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The problem is that numbers are not invariant to rotations. For example, see what happens when you rotate a 4 in steps of 90 degrees: So unless your task includes recognizing numbers which are written sideways or upside-down this does not provide a proper data augmentation.


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In somewhat of a response to your comment to Sammy’s post, the problem doesn’t restrict to five-degree rotations. The problem allows for all rotations. An $8$ rotated 90 degrees is $\infty$ and no longer an $8$. Don’t train your neural net to see an $\infty$ and call it $8$. A $6$ rotated 180 degrees is a $9$; a $9$ rotated 180 degrees is a $6$. Don’t ...


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This is because of the loss assumption is the (Mean) Squared Error $\mathcal{L} = (\hat{y} - y)^2$ and the derivative is $$ \frac{\partial}{\partial \hat{y}} \mathcal{L} = 2 (\hat{y} - y) $$ which is then passed "backward" for use in the chain rule.


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Q1: I do not really understand how the situation in your Q1 is possible - I would expect an error to be thrown about as a mismatch in shape. For example, when I change the number of classes in the final dense layer, I do indeed get an error. model = Sequential() model.add(Conv2D(32, kernel_size=(3, 3), activation='relu', ...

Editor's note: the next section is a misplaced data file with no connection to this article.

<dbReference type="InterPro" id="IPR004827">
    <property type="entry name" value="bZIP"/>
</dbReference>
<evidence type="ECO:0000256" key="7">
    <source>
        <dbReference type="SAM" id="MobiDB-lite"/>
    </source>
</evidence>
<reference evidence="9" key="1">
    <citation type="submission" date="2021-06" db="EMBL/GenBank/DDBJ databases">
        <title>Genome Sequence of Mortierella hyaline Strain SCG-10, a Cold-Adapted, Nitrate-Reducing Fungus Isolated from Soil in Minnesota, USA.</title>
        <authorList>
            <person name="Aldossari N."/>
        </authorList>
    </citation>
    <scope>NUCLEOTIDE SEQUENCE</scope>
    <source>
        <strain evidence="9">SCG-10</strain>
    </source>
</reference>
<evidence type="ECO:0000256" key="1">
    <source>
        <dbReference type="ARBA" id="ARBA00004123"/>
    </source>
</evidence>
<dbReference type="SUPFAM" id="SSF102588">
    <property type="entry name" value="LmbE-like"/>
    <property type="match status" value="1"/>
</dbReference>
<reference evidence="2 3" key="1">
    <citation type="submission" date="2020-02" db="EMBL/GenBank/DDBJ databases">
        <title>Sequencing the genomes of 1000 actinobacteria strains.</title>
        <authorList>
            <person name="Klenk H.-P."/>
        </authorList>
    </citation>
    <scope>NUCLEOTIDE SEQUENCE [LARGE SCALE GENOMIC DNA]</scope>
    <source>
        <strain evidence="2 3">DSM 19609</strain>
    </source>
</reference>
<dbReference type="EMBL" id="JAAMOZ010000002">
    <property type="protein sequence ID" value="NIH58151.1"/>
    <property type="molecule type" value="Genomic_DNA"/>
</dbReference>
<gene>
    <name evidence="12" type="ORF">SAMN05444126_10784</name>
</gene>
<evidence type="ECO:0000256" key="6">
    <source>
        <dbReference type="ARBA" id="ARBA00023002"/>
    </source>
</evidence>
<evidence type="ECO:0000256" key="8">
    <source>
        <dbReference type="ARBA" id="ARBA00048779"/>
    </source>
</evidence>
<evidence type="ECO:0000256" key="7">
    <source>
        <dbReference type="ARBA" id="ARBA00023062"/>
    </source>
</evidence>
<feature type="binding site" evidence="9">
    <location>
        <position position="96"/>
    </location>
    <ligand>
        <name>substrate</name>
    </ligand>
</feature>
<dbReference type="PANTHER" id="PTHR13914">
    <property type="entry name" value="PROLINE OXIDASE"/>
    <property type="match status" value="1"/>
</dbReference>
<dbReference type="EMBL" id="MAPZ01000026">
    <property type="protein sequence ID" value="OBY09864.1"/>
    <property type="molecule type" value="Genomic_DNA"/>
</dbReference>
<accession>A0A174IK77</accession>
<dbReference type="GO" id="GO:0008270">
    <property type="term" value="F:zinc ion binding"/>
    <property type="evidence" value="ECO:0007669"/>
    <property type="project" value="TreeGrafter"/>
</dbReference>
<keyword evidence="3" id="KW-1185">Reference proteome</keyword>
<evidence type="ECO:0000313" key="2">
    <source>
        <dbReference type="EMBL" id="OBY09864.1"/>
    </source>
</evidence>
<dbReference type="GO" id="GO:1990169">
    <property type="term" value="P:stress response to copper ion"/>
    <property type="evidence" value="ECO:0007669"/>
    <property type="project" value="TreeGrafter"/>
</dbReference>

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I think the comment is true for any kind of network where the neuron has a linear transformation function and there is no activation. Convolution is just a special case of linear transformation. Basically, if your first layer outputs linear combinations of your features, and the second layer outputs linear combinations of the first layer outputs, then the ...


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Yes, testing data should follow the same preprocessing as the training data. Otherwise, testing data will have nothing comparable with what the algorithm learned, leading to (very) bad performances. note: In Sklearn, the Pipeline class helps you to respect the fundamentals of ML modeling like data leakage and applying the same transformations to train and ...


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I once described them (AI/ML methods in general) to a "senior" mechanical engineer (who really didn't get it, so hated it on principle, and was unfortunately in a position of influence): It's basically a look up table, interpolating between known data points. Except, unlike other interpolants like 'linear', 'nearest neighbour' or 'cubic', the ...


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